Cultivate a habit of reading newspapers, magazines, professional journals, websites, and well-written public scholarship. Watch films and documentaries, too, and listen to radio and podcasts, looking for ways in which these give purpose, meaning, and value to your subject matter. Obviously, a new teacher will spend a great deal of time developing basic practices of teaching like managing a classroom–and rightly so! But the more you can remain connected to both your students and to broader public conversations, the more sustaining your work will become.  

What’s the first website you check every day?

Probably Slate.com. I love provocative well-written opinion journalism. Social studies teachers should also check out their new blog of intriguing historical documents, The Vault, written by Rebecca Onion.http://www.slate.com/blogs/the_vault.html

What would you be doing if you weren’t in your current role today?

Today, I’m a postdoctoral scholar, but I’d also love to be teaching high school AP US History. More and more, though, I find myself interested in documentary photography and film making. There’s no career change in my future, but with luck, I’ll find some way to work that in to my research and teaching.

Name your favorite guilty pleasure.

Spy novels on audiobook. Lately, I’ve been hooked on a mid-twentieth-century writer named Eric Ambler. Try Epitaph for a Spy or A Coffin for Dimitrios.

Handwritten Mail to the Chief

By Janet Pinto, Chief Academic Officer, Curriki

NHD_header-1National Handwriting Day in the U.S.A. will be on January 23, 2013. The “lost art” of handwriting is celebrated each January 23 on John Hancock’s birthday.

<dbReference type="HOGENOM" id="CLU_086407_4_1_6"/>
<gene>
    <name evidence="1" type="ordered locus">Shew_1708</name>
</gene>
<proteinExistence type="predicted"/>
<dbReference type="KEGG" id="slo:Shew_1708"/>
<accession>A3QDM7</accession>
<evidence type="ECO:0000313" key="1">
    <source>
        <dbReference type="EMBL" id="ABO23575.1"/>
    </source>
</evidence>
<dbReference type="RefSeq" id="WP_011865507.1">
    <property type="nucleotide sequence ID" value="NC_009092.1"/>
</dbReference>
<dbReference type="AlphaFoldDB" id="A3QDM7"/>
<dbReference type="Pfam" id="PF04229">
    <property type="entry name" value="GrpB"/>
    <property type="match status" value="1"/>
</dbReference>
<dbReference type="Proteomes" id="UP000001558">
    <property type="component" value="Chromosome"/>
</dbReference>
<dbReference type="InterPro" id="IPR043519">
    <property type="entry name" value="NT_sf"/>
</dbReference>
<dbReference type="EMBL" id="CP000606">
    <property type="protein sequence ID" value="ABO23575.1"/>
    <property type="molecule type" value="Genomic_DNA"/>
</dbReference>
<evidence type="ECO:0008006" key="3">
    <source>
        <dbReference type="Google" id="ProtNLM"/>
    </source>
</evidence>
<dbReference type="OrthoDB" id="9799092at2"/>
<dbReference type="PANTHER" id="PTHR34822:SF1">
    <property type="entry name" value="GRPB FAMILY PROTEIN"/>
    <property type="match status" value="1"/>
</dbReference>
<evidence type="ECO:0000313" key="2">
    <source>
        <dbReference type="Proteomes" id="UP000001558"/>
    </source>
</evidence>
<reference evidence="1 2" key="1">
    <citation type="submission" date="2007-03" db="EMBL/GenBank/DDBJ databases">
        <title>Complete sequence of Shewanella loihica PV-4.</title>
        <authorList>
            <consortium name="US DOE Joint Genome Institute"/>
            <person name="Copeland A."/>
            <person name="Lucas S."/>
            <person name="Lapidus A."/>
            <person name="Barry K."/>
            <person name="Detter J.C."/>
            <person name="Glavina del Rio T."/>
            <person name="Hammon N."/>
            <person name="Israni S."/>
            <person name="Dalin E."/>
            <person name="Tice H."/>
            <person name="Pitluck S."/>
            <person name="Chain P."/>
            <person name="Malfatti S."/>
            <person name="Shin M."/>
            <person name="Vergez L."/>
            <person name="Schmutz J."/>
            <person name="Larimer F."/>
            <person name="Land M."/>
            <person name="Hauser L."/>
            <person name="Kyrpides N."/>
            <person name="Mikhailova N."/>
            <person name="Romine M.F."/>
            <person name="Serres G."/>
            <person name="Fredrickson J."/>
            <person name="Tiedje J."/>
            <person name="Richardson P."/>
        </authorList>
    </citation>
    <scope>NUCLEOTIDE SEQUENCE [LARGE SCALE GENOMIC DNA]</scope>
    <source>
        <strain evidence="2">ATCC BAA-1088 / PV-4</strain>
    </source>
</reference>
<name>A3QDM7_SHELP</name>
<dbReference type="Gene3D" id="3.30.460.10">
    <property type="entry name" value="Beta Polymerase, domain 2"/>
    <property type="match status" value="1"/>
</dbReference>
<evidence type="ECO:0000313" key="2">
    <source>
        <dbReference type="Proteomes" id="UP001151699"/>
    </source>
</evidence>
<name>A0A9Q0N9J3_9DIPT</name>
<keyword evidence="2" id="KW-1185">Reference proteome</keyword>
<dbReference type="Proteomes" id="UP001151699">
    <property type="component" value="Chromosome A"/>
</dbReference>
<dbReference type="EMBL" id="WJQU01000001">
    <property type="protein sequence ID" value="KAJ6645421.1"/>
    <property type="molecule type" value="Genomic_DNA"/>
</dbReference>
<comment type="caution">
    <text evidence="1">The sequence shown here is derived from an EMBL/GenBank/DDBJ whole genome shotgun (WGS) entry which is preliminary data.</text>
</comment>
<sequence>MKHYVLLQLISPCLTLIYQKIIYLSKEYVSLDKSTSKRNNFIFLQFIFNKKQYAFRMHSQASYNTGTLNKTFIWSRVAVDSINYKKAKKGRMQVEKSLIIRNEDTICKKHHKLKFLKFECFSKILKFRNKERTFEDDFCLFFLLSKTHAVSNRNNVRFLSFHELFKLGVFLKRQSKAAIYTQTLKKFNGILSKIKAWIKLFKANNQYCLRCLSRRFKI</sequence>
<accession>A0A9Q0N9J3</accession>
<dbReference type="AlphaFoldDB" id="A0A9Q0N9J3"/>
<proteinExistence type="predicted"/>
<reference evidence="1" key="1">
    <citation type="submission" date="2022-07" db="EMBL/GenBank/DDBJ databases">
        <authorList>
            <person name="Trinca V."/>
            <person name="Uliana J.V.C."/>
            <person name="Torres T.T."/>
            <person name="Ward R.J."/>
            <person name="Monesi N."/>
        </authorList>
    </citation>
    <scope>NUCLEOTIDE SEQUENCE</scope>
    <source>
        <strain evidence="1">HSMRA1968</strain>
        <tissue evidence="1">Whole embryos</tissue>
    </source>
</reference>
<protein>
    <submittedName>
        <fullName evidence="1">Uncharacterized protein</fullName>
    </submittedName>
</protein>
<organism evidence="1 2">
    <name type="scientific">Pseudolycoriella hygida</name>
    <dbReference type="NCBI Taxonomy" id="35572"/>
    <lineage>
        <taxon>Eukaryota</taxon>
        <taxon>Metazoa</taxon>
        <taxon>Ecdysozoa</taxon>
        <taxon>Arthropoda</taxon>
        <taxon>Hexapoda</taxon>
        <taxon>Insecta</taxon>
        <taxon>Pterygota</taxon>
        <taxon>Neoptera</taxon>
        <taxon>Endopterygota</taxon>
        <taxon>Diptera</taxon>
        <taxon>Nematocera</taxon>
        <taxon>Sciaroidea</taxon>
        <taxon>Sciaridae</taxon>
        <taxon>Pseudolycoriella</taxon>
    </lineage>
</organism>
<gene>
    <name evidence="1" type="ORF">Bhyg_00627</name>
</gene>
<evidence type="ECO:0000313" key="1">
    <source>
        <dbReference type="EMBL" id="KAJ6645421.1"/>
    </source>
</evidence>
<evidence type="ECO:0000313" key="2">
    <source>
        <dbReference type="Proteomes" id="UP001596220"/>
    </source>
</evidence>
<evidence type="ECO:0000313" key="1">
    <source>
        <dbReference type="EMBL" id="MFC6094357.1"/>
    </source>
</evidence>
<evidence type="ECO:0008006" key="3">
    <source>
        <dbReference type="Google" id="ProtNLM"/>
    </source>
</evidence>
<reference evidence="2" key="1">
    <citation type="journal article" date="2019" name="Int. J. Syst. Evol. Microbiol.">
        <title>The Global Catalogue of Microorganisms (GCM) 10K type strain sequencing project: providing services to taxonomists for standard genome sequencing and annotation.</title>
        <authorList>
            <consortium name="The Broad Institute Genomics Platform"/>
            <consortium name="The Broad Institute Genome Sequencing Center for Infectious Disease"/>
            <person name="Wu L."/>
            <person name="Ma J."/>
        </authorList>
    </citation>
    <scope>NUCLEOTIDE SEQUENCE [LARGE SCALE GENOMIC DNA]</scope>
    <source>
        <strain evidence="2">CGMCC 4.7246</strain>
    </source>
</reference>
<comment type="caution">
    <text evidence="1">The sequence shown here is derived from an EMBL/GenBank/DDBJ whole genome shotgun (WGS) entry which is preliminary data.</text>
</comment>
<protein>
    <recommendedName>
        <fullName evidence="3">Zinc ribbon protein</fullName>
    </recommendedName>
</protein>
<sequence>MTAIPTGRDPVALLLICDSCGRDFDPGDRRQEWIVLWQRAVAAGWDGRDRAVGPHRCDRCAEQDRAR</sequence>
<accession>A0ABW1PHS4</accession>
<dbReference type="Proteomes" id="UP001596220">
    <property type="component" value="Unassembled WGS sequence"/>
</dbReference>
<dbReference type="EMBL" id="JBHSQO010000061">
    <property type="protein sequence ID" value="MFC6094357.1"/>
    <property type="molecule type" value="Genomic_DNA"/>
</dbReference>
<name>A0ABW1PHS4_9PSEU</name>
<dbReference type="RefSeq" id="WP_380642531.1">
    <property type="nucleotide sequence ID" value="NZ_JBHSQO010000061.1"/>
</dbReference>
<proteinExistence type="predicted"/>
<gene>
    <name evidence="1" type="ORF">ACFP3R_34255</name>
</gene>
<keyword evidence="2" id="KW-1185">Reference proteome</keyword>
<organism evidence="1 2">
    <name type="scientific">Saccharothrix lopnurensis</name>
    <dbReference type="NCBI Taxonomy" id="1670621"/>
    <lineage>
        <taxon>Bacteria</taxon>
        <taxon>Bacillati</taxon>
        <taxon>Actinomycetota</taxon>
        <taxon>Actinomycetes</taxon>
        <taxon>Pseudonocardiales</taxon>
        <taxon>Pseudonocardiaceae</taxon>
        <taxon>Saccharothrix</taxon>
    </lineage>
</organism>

In order to promote good penmanship, and civic engagement, the Handwriting Without Tears company is encouraging elementary students to send handwritten letters to the President. They can provide advice and “share … hopes for the future, words of wisdom, good wishes” as President Obama’s second term begins. Letters should be sent to Mail to the Chief by January 15, 2013. Their web site has information on how to participate, for grades K-5, including downloadable information packets and double-lined paper. You can visit their site here: http://www.hwtears.com/sites/default/lpform/mttc2012form.php?pc=website

Why handwritten letters? Handwriting Without Tears maintains that “Handwriting is more than a style—it’s a thought process. It’s the primary way elementary students communicate. Handwriting promotes an organized approach to communication, maximizes thinking time, and boosts creativity.”

Here are a few of the more interesting suggestions from handwritten letters send by students at the beginning of the President’s first term:

·         “You should get a group of scientists to try to make a flying car that runs on air.” (Ryan in Delaware)

·         “Always be truthful. You will avoid trouble.” (Ainsley in Rhode Island)

·         “Can you stop the racism and stop the wars? Make people remember their manners.” (Victor, 4th grader in North Carolina)

·         “Sometimes I hope schools will have better food. Sometimes it looks like it expired a long time ago.” (Joel in Arizona)

·         “I would like for you to change the Food Lion to have lower prices.” (Mirian, 4th grader in North Carolina)

·         “If reporters are asking you questions, just smile and answer one at a time.” (Sophie in Nebraska)

·         “Bullies should be arrested and go to jail.” (Eden, 2nd grader in Indiana)

·         “I know you’ve heard of global warming. Everyone has, but most people aren’t doing anything.” (Alana, 5th grader in Tennessee)

·         “My advice I’d like to offer you is to lower taxes. Also, if you are getting a dog, you should get a beagle. They are really cute!” (Julia, 3rd grader in New York)

·         “I think you should stop the wars and don’t let your dog break anything.” (Ben, 1st grader in Massachusetts)

·         “Please work with other presidents and kings. Meet with them and become their friends. Then we can all get along.” (Abigail in Wisconsin)

·         “You know there is mother, father and grandparent’s day, right? I think there should be kids day.” (Izel, 5th grader in Maryland)

·         “Never doubt or be scared, for you are the president of the U.S.A.” (Evan in Michigan)